Leaving disks on refrigerators, microwaves, or even too close to the computer itself could disrupt their magnetic field, while problems with disk drive alignment or maintenance or even the failure to use a surge protector could result in data overwriting. These kinds of user errors were common: 13 percent of a random sample of malfunctioning disks returned to the company Sir-Tech Software included forms of physical damage such as “peanut butter and jam particles, pencil marks, paperclip impressions, pinholes, and severely creased disks.”
Consumers who suddenly found themselves with a botched commercial disk and no backup had limited options. Publishers were generally amenable to replacing damaged disks, though policies varied. VisiCalc was fairly notorious in the early 1980s for initially charging $30 for a backup disk, along with requiring the warranty card. Customer service personnel at Brøderbund Software were so amused by a returned disk mauled by a dog that they photocopied the disk and circulated the image in their internal newsletter. Yet the process of getting replacements could take weeks or months, in addition to whatever costs the publisher might charge. While such issues might have been merely an inconvenience for users unable to play their favorite game, extended inaccessibility to programs like word processors, spreadsheets, or database managers could wreak havoc for businesses.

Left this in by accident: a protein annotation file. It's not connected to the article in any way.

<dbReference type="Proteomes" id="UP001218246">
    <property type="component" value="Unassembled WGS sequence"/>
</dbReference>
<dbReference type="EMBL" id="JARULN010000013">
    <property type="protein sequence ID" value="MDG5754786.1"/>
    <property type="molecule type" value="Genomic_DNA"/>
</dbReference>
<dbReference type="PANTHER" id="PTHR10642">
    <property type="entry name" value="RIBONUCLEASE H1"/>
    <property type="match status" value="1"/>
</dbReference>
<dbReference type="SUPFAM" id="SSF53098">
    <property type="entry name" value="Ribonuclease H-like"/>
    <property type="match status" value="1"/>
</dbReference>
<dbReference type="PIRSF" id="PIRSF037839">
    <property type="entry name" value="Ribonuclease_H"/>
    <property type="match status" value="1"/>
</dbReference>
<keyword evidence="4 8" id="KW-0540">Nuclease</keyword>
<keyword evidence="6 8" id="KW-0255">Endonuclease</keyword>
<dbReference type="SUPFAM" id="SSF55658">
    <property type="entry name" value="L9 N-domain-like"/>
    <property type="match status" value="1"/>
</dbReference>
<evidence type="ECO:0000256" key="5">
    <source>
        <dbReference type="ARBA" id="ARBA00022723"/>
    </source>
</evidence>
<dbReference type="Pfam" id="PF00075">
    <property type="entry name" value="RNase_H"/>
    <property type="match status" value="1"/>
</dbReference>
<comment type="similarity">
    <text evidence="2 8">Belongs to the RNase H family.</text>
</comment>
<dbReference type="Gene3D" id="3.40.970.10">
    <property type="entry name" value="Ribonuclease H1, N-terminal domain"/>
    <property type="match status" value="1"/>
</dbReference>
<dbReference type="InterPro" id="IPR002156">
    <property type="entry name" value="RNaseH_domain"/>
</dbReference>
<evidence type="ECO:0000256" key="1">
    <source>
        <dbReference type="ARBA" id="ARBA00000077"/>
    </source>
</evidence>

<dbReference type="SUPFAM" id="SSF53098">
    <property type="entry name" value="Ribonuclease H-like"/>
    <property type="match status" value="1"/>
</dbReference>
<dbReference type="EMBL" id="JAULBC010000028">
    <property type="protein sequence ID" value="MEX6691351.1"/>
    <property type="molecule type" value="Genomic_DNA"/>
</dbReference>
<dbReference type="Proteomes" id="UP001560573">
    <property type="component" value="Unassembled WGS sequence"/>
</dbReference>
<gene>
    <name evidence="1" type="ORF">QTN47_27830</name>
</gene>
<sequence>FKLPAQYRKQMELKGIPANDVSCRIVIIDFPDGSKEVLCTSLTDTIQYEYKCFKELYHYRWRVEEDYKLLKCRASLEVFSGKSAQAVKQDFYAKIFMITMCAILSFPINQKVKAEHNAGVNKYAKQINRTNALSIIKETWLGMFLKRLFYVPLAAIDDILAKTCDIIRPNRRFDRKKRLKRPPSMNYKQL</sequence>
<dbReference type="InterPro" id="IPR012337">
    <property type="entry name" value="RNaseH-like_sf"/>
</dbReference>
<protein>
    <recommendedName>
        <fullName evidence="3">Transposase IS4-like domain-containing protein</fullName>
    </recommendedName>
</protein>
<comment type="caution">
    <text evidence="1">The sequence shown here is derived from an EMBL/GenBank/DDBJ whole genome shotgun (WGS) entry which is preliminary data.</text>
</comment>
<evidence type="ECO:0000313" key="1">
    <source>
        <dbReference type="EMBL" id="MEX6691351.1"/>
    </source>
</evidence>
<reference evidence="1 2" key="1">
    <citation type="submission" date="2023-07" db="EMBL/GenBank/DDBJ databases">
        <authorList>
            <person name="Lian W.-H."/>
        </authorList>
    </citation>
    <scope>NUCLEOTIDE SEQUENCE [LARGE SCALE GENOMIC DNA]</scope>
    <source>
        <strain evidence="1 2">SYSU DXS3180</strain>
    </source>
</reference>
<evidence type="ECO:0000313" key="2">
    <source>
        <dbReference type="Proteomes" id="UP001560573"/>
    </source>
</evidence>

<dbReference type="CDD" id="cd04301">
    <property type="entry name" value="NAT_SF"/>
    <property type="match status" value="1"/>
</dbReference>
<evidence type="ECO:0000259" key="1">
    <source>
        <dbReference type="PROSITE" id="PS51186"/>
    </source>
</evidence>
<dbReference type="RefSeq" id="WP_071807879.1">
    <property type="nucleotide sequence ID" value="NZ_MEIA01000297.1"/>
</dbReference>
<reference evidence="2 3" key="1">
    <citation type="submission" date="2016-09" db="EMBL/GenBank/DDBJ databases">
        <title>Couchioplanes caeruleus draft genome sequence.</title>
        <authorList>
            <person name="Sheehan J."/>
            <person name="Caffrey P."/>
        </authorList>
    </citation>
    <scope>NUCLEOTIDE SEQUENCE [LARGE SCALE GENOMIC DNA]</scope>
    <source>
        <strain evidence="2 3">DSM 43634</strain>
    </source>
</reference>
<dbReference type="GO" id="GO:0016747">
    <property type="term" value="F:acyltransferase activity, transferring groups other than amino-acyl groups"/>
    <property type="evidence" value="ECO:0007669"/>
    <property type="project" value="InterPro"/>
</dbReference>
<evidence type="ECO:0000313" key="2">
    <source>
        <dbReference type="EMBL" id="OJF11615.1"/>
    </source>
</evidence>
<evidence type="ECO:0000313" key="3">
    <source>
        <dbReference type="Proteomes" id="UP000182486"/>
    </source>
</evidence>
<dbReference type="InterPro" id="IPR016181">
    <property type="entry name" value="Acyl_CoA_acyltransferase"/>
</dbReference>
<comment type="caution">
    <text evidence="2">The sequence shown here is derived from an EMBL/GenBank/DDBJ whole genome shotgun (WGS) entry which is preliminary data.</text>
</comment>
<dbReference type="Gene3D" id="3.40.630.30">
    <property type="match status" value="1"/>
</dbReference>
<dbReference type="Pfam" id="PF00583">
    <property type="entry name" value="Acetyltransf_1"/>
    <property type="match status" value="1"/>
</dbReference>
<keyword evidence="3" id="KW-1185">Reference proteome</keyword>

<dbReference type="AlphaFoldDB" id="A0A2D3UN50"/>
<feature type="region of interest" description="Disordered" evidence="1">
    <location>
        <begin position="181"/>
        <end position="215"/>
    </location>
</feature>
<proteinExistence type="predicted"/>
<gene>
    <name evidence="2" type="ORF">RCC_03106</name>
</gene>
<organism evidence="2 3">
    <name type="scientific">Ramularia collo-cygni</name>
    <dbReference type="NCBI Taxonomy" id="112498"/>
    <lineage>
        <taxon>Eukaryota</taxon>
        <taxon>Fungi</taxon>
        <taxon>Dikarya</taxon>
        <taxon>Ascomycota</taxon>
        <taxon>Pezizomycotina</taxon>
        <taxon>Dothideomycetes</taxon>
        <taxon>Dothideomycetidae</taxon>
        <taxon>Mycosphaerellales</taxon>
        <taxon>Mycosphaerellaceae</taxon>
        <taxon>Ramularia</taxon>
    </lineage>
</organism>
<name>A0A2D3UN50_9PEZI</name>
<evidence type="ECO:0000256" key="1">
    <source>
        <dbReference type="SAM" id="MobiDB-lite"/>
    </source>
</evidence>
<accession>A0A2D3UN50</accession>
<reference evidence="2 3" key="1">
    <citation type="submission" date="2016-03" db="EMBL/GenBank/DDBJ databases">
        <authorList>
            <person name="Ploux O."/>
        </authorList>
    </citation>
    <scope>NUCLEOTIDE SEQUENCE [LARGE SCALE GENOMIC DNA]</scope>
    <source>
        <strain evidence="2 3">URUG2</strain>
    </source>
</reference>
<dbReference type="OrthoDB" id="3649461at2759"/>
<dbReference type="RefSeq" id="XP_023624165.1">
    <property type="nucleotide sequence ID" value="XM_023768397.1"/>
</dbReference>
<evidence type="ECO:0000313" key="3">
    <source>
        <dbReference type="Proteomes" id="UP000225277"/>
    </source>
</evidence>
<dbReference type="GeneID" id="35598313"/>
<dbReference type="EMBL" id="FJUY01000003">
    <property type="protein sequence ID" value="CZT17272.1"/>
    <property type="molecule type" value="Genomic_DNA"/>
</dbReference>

No one would win the war over disk duplication, but consumers almost certainly lost. Publishers would not risk their bottom line to make their software more usable. Certainly, disks would still become corrupted, get accidentally used as frisbees and coasters, stored atop computers or refrigerators, creased between books or filing cabinets or desk drawers. Disk drives would still spin out, overclock, eat their own software.
Yet lockout mechanisms would only grow more sophisticated, and publishers would devise endless programmatic curiosities to challenge those who sought to replicate software outside the industry’s oversight. Like all the commercial media industries that had come before, from books to music to film, the personal computing software industry would align in its interest that capital must be captured. In the standoff between publishers and consumers, unauthorized duplication was merely a tactic, a disorganized and uncoordinated effort to serve the software industry a thousand paper cuts from below.
What the software industry would devise, however, was a strategy, top-down. In April 1984, a confederacy of publishers, developers, and other industry actors pooled their financial support to launch the Software Publishers Association (SPA), a trade organization headed by the Washington, DC, attorney Kenneth Wasch, to protect and expand the internal interests of the personal computing software sector. By spring 1985, membership totaled over 120 firms, including Sierra On-Line, Brøderbund, and Activision, as well as the software divisions of traditional media publishing companies such as Bantam, Scholastic, Random House, and Reader’s Digest. Like any trade association, the SPA had aspirations to build its lobbying power, collect industry data, host annual dinners, and deck its membership with awards. But beyond these activities, the SPA’s greatest task was to end piracy.